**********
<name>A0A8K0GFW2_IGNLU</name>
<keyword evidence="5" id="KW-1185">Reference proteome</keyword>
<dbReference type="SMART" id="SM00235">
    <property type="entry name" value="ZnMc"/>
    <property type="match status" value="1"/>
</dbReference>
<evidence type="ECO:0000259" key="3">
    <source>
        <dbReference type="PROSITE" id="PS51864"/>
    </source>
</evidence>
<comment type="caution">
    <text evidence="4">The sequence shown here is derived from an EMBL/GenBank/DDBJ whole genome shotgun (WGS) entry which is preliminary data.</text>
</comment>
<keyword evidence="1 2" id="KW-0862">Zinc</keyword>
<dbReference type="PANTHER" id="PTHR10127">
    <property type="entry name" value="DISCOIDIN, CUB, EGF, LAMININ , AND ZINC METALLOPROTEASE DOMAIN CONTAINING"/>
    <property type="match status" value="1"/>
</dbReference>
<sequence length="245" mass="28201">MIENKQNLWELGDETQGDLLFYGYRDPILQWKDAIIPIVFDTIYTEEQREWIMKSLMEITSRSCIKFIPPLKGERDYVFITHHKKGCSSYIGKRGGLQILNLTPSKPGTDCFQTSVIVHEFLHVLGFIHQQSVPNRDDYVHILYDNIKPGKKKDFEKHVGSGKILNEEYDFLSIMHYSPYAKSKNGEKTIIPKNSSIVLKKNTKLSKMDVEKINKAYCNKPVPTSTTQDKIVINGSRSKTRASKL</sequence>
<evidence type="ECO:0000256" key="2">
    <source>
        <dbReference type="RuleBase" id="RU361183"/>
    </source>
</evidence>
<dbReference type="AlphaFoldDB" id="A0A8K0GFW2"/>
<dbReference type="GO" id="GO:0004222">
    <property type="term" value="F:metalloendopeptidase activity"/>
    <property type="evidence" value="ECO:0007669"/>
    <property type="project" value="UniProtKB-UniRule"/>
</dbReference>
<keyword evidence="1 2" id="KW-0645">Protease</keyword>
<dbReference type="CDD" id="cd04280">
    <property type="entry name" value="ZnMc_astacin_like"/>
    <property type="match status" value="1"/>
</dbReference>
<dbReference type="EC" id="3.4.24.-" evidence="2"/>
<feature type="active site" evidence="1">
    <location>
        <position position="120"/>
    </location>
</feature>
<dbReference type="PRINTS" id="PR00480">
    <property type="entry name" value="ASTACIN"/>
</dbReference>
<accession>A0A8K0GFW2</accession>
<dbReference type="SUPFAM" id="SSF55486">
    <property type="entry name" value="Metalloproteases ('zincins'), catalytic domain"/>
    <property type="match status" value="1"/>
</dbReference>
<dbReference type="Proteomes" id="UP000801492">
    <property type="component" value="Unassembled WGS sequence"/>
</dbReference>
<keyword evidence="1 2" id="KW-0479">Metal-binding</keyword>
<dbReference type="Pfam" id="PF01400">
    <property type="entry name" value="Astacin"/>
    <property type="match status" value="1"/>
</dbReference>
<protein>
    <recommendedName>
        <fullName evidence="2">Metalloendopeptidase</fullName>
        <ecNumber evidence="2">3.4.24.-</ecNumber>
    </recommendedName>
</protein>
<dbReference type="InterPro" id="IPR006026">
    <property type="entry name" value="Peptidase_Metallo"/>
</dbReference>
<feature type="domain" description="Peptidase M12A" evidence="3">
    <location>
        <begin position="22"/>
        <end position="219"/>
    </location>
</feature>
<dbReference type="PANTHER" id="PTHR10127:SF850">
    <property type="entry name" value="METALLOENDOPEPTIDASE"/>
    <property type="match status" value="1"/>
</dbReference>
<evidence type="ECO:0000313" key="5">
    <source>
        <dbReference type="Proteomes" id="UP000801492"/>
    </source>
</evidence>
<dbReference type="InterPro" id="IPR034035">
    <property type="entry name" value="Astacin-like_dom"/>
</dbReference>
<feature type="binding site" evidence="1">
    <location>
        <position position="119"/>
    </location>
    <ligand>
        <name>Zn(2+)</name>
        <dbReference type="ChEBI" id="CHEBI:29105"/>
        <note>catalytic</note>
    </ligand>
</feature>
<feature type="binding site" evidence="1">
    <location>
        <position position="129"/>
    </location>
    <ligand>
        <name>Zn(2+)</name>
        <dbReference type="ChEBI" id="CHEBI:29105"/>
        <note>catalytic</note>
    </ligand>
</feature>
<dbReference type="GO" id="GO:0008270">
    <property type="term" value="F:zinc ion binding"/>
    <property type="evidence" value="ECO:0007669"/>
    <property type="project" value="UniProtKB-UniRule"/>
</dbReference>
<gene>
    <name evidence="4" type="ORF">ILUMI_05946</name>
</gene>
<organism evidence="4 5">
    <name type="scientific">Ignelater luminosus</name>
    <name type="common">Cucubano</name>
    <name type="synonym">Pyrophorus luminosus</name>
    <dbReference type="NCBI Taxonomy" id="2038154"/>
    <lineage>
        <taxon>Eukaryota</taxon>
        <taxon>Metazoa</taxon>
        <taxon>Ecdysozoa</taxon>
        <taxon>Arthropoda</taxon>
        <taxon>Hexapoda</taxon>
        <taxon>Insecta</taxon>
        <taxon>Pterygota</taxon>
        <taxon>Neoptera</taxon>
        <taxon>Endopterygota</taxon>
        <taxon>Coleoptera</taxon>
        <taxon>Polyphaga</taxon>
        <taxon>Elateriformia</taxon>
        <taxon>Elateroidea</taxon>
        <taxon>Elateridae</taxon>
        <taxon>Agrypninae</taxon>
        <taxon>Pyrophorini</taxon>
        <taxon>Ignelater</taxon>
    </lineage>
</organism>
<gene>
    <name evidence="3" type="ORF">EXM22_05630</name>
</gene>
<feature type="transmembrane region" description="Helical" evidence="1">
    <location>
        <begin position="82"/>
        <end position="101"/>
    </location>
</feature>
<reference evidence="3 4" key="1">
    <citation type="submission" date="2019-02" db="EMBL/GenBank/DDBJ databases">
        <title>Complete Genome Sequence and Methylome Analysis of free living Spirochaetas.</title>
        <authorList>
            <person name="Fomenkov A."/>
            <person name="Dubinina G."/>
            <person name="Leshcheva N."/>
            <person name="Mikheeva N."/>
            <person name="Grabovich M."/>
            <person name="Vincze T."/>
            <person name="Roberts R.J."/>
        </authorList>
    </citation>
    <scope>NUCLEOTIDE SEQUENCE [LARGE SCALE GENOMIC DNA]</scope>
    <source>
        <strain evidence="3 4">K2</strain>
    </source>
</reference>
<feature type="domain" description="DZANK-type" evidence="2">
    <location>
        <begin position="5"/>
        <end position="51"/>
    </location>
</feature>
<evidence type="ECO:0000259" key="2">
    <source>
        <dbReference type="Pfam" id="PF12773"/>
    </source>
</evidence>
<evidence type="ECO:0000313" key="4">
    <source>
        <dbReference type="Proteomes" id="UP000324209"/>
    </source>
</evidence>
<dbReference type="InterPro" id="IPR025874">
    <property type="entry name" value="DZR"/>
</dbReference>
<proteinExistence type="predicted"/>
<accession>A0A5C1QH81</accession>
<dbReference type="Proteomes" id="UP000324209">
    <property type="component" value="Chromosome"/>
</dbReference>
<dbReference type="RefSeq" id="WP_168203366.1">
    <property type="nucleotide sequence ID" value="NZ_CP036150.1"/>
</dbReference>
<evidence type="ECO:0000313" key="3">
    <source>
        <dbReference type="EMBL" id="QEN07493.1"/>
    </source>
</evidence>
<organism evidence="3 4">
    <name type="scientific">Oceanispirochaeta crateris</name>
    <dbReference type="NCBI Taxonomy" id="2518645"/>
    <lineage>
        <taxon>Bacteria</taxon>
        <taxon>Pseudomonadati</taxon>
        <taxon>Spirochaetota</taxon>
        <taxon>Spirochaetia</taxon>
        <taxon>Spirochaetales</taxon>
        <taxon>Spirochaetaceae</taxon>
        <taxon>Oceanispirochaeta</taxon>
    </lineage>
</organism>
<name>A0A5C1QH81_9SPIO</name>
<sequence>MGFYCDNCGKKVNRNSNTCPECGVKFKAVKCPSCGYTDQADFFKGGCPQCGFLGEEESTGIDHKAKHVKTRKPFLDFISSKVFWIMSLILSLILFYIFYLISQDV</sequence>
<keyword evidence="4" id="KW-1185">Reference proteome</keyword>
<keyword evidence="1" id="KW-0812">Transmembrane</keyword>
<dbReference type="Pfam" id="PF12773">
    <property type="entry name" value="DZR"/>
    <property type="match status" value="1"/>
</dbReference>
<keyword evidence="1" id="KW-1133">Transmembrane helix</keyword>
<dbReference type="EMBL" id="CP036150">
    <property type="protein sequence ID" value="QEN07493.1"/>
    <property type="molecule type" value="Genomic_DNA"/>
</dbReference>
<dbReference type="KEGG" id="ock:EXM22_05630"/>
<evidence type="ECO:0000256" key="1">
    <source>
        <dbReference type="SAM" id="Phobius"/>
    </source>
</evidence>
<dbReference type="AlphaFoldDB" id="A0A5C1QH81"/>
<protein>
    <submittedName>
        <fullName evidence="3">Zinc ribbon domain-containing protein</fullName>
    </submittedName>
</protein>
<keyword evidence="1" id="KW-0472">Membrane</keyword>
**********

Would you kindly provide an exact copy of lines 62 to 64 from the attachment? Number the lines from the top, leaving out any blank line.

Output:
        <ecNumber evidence="2">3.4.24.-</ecNumber>
    </recommendedName>
</protein>